Great literature is dumbed down to drippy soap opera in Mike Newell's adaptation of the Gabriel García Márquez novel, Love in the Time of Cholera. Set in Colombia between the 1870s and the 1930s, the story follows a born romantic named Florentino Ariza (played in teen years by Unax Ugalde and in adulthood by the great Javier Bardem) who never forgets his first love, Fermina (Italian actress Giovanna Mezzogiorno) even as he becomes the Latin Neil Strauss, bedding several hundred women and dutifully recording his conquests in a notebook. Having lost Fermina to the straight arrow Dr. Urbino (Benjamin Bratt) in his youth, Florentino vows the ultimate romantic gesture — he will quietly outlive his rival, however long that takes, and then renew his pursuit of Fermina.
To say Newell has no feel for Márquez 's voice would be a kind understatement. Instead of spilling the author's vaunted magical realism onto the screen the way, say, Guillermo del Toro might, or exploring the "rationalism vs. romanticism" battle represented by the leading men, the director seems taxed by the demands of simply filming the wide-ranging, ethereal book. Scene after dry, airless scene is ticked off in a workmanlike manner, and though we occasionally hear a Márquez zinger — "My heart has more rooms than a whorehouse" — we feel none of the weight of his cold, time-averse passions or recognize his obsessions, such as keeping the spirit vital as the body diminishes. Instead of wrestling these abstractions onto the screen, Newell simply boils Cholera down to a one-dimensional Romeo & Juliet knock-off, awash in passionate glances, pained outbursts and chest-beating Shakira ballads.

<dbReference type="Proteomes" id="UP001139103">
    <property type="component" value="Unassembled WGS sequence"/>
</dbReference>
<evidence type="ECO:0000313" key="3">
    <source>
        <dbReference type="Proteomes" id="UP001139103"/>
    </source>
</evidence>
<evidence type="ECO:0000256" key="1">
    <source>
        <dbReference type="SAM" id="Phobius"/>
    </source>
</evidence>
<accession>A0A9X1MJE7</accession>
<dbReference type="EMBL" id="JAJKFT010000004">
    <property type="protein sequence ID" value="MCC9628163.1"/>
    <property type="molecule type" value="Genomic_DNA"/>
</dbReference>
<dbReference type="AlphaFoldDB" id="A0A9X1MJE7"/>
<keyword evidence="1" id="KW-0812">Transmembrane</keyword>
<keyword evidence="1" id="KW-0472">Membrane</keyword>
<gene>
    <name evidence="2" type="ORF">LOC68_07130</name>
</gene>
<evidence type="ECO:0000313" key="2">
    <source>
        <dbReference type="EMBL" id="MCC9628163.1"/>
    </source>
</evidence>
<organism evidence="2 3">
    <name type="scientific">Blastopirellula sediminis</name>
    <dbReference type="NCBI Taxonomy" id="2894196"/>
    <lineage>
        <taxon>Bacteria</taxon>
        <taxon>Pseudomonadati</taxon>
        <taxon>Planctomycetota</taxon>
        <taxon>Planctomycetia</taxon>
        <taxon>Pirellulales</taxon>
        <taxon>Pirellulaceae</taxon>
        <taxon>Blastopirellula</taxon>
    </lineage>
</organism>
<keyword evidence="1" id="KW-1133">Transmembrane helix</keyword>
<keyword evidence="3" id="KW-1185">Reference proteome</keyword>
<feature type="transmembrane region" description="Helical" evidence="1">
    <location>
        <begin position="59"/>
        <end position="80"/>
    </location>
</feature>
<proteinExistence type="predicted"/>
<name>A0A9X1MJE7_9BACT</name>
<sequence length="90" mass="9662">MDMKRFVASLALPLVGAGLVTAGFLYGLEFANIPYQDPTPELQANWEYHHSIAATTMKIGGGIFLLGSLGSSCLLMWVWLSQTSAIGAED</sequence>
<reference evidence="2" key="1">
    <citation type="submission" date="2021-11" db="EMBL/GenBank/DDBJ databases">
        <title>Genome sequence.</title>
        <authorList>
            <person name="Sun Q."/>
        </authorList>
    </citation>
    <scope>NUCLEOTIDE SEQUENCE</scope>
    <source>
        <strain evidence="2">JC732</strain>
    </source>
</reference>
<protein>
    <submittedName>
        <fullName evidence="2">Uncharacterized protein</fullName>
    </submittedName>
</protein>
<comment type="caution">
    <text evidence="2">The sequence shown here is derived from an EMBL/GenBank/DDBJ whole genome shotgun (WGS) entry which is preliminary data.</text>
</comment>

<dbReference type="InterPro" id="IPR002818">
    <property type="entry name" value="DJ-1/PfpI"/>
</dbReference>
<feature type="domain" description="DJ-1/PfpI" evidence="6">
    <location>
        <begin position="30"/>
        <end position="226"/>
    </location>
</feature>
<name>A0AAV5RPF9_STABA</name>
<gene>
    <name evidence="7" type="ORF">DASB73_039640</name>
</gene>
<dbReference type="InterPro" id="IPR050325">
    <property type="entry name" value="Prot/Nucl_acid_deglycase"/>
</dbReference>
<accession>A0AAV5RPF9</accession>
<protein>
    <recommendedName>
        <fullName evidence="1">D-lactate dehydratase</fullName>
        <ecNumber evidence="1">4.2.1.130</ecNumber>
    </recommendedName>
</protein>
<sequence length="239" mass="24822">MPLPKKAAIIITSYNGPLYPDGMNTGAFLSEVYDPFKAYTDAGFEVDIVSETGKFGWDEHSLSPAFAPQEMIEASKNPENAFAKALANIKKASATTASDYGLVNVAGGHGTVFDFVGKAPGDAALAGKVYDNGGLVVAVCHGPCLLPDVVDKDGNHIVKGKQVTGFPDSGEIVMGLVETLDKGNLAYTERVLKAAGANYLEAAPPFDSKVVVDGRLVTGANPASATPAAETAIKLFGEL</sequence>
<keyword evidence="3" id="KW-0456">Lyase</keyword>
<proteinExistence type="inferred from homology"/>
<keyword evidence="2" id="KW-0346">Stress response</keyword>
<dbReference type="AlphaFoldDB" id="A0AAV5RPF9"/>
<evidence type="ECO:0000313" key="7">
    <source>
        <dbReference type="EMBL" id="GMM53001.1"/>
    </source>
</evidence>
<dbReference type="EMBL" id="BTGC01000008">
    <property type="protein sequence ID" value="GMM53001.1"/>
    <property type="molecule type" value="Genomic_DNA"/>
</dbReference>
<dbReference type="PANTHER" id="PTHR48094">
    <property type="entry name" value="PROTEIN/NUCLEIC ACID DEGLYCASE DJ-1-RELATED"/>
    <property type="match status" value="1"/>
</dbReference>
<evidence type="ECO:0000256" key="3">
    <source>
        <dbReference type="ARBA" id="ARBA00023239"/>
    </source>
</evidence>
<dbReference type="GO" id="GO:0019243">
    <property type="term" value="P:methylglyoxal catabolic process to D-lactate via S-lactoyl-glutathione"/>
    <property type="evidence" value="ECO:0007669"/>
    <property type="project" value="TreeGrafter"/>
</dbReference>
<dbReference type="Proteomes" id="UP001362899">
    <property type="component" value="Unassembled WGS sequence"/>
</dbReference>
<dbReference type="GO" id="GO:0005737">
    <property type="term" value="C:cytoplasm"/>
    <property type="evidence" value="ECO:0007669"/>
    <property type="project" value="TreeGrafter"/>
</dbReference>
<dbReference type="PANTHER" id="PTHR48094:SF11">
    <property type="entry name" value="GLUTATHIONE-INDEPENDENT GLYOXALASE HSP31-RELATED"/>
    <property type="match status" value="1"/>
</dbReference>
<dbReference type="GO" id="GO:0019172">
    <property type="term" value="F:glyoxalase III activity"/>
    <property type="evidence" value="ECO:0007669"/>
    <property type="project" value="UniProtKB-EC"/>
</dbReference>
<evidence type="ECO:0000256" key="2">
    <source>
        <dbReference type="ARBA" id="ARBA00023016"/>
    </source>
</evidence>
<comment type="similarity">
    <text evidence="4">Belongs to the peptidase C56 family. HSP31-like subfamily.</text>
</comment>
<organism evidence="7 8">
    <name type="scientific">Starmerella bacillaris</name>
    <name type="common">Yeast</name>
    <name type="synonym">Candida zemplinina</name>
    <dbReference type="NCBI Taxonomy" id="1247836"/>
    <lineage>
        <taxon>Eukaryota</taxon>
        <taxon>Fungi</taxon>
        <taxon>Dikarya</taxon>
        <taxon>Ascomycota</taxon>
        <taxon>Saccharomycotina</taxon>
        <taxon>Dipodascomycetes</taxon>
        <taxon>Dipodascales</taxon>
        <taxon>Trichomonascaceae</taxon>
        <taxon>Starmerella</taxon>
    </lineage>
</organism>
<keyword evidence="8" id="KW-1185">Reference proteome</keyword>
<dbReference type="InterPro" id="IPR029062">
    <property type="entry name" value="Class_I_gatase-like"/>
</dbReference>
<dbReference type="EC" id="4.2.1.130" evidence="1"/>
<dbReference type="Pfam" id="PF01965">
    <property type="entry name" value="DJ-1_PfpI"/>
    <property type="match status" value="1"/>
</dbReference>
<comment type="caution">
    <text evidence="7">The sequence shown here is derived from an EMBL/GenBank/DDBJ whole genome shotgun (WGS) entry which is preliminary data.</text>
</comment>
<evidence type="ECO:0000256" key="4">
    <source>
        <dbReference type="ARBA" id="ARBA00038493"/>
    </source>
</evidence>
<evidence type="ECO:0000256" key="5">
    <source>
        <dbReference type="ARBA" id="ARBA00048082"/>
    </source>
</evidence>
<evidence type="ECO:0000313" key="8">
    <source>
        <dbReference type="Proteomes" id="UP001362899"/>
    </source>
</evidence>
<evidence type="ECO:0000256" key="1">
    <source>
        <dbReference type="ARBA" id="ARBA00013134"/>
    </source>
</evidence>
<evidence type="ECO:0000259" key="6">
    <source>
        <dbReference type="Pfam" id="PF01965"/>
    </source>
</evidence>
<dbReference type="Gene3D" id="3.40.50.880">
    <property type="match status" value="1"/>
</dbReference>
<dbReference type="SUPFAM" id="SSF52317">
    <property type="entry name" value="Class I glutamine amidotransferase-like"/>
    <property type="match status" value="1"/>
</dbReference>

The damage caused by the director's inexplicable reliance on melodrama can't be overstated, as it turns multiple scenes into unintentional comedy sketches. Consider an early one, in which Dr. Urbino makes a house call on Fermina to assess fears that she may be infected with cholera. As Urbino enters the room, the camera locks on both of their gazes, after which Urbino strides across the room and aggressively yanks open Fermina's shirt, exposing her breasts before smushing his head into them in a faux-diagnostic gesture. Or consider the scene where Florentino and his mother both explode into tears over his inability to find love and they have a good, long cry while we, the audience, sink down in our seats in embarrassment.
There's no "on the other hand" coming, but if there was, it would revolve around Bardem, who at least tries for a relatable performance as the dogged dreamer who hopes in vain to recapture Fermina's affections, despite her being "cured" of her own romanticism by Dr. Urbino. As Cholera wears on, Florentino goes about making his living in a telegraph office, entangles himself in romantic dalliances with non-Ferminas and shoots the breeze with his uncle, played by Hector Elizondo, sporting some impressively bushy mutton chops. This twinkly eyed character, on hand to give advice to his lovelorn nephew, is a variance on the persona Elizondo has recreated continuously since 1990's Pretty Woman, but I suppose it works.
What doesn't work at all — saving the worst for last — is a ship-sinking performance by John Leguizamo as Lorenzo, the disapproving father of Fermina who scuttles her early courtship with Florentino. Putting aside the weird fact that Leguizamo and Mezzogiorno are more or less contemporaries in age, I've rarely seen an actor so jarringly out of step with his role. Leguizamo doesn't recite his dialogue so much as he spits it out in a weirdly affected, stuttering voice that has the feel of something improvised seconds before the camera rolled. Why did Newell allow this? Could the once-promising director of Donnie Brasco not be bothered to pull Leguizamo aside and ask him not to single-handedly derail his film? Love in the Time of Cholera isn't enough of a pitfall to slow down the Bardem juggernaut, but Newell should choose his next project more carefully.
Please visit SPLALit aStore
Latin American Literature